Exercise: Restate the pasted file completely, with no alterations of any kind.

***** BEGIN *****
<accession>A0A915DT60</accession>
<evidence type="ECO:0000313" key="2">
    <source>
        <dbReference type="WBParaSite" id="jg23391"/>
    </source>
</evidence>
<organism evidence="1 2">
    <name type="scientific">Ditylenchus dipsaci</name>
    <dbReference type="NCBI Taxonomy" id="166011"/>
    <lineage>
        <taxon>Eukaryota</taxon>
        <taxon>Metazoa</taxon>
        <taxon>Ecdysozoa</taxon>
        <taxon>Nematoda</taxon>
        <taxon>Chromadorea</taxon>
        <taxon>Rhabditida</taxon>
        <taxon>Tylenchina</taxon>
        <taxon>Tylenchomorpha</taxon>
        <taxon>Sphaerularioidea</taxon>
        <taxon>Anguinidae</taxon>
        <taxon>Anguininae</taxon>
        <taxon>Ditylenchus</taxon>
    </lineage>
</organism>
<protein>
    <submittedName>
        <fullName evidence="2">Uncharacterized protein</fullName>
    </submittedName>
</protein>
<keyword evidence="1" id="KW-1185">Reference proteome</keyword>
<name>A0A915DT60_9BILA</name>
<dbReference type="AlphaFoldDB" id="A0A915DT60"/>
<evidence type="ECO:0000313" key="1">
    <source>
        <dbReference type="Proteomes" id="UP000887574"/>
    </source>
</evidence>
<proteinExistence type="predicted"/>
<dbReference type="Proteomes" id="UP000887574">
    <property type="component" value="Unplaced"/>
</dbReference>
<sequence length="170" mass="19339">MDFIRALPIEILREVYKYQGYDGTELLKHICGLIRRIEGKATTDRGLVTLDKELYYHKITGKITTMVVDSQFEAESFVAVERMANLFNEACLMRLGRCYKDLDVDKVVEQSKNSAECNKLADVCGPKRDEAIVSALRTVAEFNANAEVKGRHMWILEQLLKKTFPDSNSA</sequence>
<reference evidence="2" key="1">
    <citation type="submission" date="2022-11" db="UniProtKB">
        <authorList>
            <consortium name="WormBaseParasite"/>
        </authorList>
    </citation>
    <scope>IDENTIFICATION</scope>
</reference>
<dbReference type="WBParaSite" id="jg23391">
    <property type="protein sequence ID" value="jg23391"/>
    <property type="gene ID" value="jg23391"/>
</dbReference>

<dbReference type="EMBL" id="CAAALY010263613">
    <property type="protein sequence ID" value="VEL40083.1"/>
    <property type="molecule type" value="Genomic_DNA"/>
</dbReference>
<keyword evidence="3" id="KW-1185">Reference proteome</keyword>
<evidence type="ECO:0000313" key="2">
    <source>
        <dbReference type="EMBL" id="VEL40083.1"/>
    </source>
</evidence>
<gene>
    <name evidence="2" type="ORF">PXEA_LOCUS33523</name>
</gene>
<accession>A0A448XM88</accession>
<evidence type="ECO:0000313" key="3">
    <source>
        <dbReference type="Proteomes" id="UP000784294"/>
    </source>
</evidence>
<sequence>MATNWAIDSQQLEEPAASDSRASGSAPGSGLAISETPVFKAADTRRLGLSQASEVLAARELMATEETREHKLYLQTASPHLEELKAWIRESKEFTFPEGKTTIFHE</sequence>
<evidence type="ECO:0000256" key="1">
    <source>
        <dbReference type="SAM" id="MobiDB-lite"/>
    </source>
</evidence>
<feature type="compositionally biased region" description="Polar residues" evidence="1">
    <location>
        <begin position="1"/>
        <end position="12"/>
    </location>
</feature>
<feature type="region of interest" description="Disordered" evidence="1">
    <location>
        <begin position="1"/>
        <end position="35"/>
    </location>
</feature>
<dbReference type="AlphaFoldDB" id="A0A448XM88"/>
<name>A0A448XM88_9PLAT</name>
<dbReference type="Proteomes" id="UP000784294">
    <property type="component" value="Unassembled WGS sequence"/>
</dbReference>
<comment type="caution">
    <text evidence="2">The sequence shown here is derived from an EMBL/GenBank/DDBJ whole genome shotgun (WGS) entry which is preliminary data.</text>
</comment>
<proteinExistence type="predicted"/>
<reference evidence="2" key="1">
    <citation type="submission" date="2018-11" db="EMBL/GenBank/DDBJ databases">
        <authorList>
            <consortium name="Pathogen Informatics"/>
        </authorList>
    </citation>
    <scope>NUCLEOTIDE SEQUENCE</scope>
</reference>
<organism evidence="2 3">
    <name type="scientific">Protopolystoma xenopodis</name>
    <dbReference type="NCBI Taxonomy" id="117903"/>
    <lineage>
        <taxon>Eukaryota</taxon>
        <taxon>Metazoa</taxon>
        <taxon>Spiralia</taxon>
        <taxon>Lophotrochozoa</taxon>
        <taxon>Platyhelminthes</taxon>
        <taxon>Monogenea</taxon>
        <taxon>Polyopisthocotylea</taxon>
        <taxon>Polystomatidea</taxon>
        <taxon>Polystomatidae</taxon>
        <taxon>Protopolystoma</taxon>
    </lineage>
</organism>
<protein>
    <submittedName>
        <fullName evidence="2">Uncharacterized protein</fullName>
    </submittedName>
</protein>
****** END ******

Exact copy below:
<accession>A0A915DT60</accession>
<evidence type="ECO:0000313" key="2">
    <source>
        <dbReference type="WBParaSite" id="jg23391"/>
    </source>
</evidence>
<organism evidence="1 2">
    <name type="scientific">Ditylenchus dipsaci</name>
    <dbReference type="NCBI Taxonomy" id="166011"/>
    <lineage>
        <taxon>Eukaryota</taxon>
        <taxon>Metazoa</taxon>
        <taxon>Ecdysozoa</taxon>
        <taxon>Nematoda</taxon>
        <taxon>Chromadorea</taxon>
        <taxon>Rhabditida</taxon>
        <taxon>Tylenchina</taxon>
        <taxon>Tylenchomorpha</taxon>
        <taxon>Sphaerularioidea</taxon>
        <taxon>Anguinidae</taxon>
        <taxon>Anguininae</taxon>
        <taxon>Ditylenchus</taxon>
    </lineage>
</organism>
<protein>
    <submittedName>
        <fullName evidence="2">Uncharacterized protein</fullName>
    </submittedName>
</protein>
<keyword evidence="1" id="KW-1185">Reference proteome</keyword>
<name>A0A915DT60_9BILA</name>
<dbReference type="AlphaFoldDB" id="A0A915DT60"/>
<evidence type="ECO:0000313" key="1">
    <source>
        <dbReference type="Proteomes" id="UP000887574"/>
    </source>
</evidence>
<proteinExistence type="predicted"/>
<dbReference type="Proteomes" id="UP000887574">
    <property type="component" value="Unplaced"/>
</dbReference>
<sequence length="170" mass="19339">MDFIRALPIEILREVYKYQGYDGTELLKHICGLIRRIEGKATTDRGLVTLDKELYYHKITGKITTMVVDSQFEAESFVAVERMANLFNEACLMRLGRCYKDLDVDKVVEQSKNSAECNKLADVCGPKRDEAIVSALRTVAEFNANAEVKGRHMWILEQLLKKTFPDSNSA</sequence>
<reference evidence="2" key="1">
    <citation type="submission" date="2022-11" db="UniProtKB">
        <authorList>
            <consortium name="WormBaseParasite"/>
        </authorList>
    </citation>
    <scope>IDENTIFICATION</scope>
</reference>
<dbReference type="WBParaSite" id="jg23391">
    <property type="protein sequence ID" value="jg23391"/>
    <property type="gene ID" value="jg23391"/>
</dbReference>

<dbReference type="EMBL" id="CAAALY010263613">
    <property type="protein sequence ID" value="VEL40083.1"/>
    <property type="molecule type" value="Genomic_DNA"/>
</dbReference>
<keyword evidence="3" id="KW-1185">Reference proteome</keyword>
<evidence type="ECO:0000313" key="2">
    <source>
        <dbReference type="EMBL" id="VEL40083.1"/>
    </source>
</evidence>
<gene>
    <name evidence="2" type="ORF">PXEA_LOCUS33523</name>
</gene>
<accession>A0A448XM88</accession>
<evidence type="ECO:0000313" key="3">
    <source>
        <dbReference type="Proteomes" id="UP000784294"/>
    </source>
</evidence>
<sequence>MATNWAIDSQQLEEPAASDSRASGSAPGSGLAISETPVFKAADTRRLGLSQASEVLAARELMATEETREHKLYLQTASPHLEELKAWIRESKEFTFPEGKTTIFHE</sequence>
<evidence type="ECO:0000256" key="1">
    <source>
        <dbReference type="SAM" id="MobiDB-lite"/>
    </source>
</evidence>
<feature type="compositionally biased region" description="Polar residues" evidence="1">
    <location>
        <begin position="1"/>
        <end position="12"/>
    </location>
</feature>
<feature type="region of interest" description="Disordered" evidence="1">
    <location>
        <begin position="1"/>
        <end position="35"/>
    </location>
</feature>
<dbReference type="AlphaFoldDB" id="A0A448XM88"/>
<name>A0A448XM88_9PLAT</name>
<dbReference type="Proteomes" id="UP000784294">
    <property type="component" value="Unassembled WGS sequence"/>
</dbReference>
<comment type="caution">
    <text evidence="2">The sequence shown here is derived from an EMBL/GenBank/DDBJ whole genome shotgun (WGS) entry which is preliminary data.</text>
</comment>
<proteinExistence type="predicted"/>
<reference evidence="2" key="1">
    <citation type="submission" date="2018-11" db="EMBL/GenBank/DDBJ databases">
        <authorList>
            <consortium name="Pathogen Informatics"/>
        </authorList>
    </citation>
    <scope>NUCLEOTIDE SEQUENCE</scope>
</reference>
<organism evidence="2 3">
    <name type="scientific">Protopolystoma xenopodis</name>
    <dbReference type="NCBI Taxonomy" id="117903"/>
    <lineage>
        <taxon>Eukaryota</taxon>
        <taxon>Metazoa</taxon>
        <taxon>Spiralia</taxon>
        <taxon>Lophotrochozoa</taxon>
        <taxon>Platyhelminthes</taxon>
        <taxon>Monogenea</taxon>
        <taxon>Polyopisthocotylea</taxon>
        <taxon>Polystomatidea</taxon>
        <taxon>Polystomatidae</taxon>
        <taxon>Protopolystoma</taxon>
    </lineage>
</organism>
<protein>
    <submittedName>
        <fullName evidence="2">Uncharacterized protein</fullName>
    </submittedName>
</protein>